We asked. You said.
Monday, 2 September 2019
Last month we asked you to share your thoughts on products you would like to see the Australian Government subsidise through the National Diabetes Services Scheme (NDSS). Thank you to those who provided feedback. Read on to find which areas were of greatest importance to you.
Diabetes Queensland used its submission to the Department of Health to voice the concerns of our members about several products that are not currently or adequately subsidised.
Your feedback clearly told us that when it came to managing your diabetes, the expensive equipment and technology was unaffordable, and the small expenses quickly added up to become big ticket items in your weekly budget. That’s why we asked that lancets be added to the subsidy list.
We want to ensure that the decision about changing a lancet, is a decision about what’s best for your health, not about affordability. In a recent social media poll nearly 55% of respondents told us they were using the same lancet 20 or more times to economise. So this is definitely something we wanted to highlight on your behalf.
Similarly, we asked for the BD AutoShield to be covered, because it is so helpful to people with needle phobia or medical tremors. Unsubsidised, it is often not even an option.
Technology is one of the areas we hear most about from our members. We understand that technology like Continuous Glucose Monitoring (CGM) is beneficial to your health but the costs can be prohibitive. That’s why we’re calling on the Government to both amend the criteria for access to CGM, and to add Freestyle Libre to the subsidy list alongside CGM.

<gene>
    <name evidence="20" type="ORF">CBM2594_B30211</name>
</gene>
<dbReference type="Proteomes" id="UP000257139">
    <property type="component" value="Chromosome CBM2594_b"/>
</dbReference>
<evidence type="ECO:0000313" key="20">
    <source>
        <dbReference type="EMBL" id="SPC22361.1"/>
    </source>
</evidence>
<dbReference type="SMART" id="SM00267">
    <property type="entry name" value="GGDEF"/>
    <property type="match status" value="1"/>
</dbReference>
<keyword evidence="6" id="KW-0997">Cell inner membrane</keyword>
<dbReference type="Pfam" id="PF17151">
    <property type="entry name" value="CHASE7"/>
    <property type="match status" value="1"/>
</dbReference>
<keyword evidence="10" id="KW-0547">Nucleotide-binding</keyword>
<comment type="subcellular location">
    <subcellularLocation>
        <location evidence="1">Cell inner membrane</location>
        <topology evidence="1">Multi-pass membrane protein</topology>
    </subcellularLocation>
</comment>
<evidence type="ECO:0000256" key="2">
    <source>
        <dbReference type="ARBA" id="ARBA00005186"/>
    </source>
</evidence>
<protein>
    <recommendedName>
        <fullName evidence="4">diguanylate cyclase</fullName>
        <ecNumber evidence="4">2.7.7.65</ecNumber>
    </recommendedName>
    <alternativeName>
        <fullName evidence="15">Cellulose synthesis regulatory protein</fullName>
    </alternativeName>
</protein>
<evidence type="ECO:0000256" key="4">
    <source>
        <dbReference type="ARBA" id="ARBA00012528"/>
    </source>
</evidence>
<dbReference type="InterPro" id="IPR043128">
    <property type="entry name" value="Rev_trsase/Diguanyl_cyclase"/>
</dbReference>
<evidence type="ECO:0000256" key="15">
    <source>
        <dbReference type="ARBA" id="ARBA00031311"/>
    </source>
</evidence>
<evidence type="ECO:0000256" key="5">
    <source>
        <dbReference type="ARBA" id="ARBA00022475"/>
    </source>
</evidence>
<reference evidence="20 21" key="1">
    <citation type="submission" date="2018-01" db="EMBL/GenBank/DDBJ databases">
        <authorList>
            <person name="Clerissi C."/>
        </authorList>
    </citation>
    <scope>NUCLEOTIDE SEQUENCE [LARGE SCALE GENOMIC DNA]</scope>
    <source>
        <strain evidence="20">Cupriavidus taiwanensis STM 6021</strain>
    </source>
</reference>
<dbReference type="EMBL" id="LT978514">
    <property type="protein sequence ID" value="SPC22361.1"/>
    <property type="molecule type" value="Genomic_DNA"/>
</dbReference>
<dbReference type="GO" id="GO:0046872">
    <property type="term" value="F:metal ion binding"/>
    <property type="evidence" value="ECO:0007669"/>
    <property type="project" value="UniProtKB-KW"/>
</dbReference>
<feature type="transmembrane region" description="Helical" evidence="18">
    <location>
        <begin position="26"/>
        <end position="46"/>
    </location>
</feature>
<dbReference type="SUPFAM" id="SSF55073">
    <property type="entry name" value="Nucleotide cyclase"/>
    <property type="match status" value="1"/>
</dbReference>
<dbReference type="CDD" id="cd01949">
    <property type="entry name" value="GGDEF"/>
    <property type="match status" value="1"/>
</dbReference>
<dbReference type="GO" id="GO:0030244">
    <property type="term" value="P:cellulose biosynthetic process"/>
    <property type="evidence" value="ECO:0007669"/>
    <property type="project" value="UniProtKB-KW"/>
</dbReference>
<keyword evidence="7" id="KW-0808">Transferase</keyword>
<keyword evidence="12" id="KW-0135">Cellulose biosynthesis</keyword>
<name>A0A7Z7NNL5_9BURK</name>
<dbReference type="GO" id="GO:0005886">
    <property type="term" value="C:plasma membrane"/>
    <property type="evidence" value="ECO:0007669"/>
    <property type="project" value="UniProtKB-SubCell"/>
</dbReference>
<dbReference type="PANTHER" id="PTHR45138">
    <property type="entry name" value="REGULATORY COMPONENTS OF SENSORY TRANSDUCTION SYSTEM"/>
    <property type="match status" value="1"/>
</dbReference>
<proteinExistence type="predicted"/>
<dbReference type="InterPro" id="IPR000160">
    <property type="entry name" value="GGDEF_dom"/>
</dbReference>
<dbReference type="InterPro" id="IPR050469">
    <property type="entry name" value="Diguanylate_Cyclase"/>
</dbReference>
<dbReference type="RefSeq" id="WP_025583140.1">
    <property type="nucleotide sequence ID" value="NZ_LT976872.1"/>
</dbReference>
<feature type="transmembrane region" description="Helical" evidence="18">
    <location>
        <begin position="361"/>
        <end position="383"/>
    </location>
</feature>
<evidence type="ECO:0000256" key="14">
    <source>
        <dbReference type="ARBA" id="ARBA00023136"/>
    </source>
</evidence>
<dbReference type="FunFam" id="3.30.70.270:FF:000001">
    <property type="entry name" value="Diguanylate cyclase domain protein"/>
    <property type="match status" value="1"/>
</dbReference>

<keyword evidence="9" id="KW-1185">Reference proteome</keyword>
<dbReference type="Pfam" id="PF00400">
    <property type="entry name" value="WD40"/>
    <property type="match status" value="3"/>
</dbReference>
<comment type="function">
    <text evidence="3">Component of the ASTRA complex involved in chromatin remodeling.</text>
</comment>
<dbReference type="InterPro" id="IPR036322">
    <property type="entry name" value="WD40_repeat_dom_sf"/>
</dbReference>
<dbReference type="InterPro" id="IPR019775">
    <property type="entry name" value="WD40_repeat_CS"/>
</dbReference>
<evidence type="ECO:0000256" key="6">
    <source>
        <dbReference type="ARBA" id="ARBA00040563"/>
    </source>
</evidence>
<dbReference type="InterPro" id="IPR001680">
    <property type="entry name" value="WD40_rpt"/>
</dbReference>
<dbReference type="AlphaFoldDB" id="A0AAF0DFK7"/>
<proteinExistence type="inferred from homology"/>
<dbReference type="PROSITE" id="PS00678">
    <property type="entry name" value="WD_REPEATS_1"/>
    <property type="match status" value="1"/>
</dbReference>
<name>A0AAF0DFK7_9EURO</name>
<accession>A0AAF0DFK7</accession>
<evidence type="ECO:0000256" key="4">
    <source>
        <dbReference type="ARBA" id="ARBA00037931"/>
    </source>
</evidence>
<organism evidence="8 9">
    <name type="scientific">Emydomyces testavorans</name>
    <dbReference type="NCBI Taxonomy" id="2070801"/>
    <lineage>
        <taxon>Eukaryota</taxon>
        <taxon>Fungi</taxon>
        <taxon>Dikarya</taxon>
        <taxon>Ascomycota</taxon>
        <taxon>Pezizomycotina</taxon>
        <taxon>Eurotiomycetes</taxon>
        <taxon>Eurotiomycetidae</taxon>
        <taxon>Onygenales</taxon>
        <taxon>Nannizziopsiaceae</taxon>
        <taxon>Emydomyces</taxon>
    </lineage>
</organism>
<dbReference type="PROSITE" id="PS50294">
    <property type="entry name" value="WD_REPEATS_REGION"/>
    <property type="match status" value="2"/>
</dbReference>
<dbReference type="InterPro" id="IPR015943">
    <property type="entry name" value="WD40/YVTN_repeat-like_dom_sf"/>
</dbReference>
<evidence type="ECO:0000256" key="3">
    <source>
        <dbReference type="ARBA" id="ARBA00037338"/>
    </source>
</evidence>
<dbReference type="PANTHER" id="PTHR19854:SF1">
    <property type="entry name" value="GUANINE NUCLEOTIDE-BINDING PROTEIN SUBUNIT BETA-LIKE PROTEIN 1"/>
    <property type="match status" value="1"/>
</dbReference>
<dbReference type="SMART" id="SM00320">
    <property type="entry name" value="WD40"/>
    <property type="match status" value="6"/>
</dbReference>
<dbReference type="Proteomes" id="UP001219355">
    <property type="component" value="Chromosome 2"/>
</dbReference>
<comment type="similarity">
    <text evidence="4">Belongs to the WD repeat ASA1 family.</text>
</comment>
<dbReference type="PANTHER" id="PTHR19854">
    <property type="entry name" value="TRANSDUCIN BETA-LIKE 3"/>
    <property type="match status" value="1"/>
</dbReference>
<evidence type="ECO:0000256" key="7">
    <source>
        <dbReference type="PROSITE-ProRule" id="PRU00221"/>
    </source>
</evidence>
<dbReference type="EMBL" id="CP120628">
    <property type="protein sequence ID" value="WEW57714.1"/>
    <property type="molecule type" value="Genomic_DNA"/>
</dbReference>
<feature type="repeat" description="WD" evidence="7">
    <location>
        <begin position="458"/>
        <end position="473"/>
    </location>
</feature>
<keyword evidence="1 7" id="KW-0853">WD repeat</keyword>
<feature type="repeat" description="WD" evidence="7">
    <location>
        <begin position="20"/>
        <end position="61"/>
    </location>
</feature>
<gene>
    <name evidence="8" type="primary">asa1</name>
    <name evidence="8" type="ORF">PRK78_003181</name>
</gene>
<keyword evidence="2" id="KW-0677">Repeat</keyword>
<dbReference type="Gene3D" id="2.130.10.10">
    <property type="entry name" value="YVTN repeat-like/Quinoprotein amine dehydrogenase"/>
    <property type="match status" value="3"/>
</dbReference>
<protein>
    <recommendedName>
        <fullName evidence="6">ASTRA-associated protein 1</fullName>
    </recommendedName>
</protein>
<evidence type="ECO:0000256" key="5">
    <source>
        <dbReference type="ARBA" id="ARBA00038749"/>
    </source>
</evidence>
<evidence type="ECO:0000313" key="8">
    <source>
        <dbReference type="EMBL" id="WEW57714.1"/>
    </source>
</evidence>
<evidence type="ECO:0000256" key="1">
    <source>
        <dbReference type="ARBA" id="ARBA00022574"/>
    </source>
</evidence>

While we welcome the subsidies currently available we are asking the Government to radically change its approval process, so that CGM technology becomes universally available and affordable. We see this as an essential change required to support effective diabetes management for individuals and health providers.
The great advantage of the Freestyle Libre is that it can be used in ‘pulses’ or in constant use. Even periodic use can identify the best management practises, and help to stabilise issues experienced, reducing the risks of preventable hospitalisation and complications of diabetes. However, it costs about $100 a fortnight to run.
Diabetes Queensland has asked for Freestyle Libre to be made affordable and accessible to all people requiring insulin for their diabetes, in consultation with their health professionals. We have also described its importance to particular groups such as first time insulin-users, those experiencing repeated hypoglycaemic episodes, people managing diabetes alongside other health conditions, women with gestational diabetes, people in aged care and disability facilities, and Aboriginal and Torres Strait Islanders.
Diabetes Queensland used its submission to highlight how technology can help reduce the psychological impact of the constant and unending management of diabetes. Having access to affordable technology can positively affect a person’s physical and mental health, reduce the risk of diabetes related complications and the health burdens which are associated with managing the condition.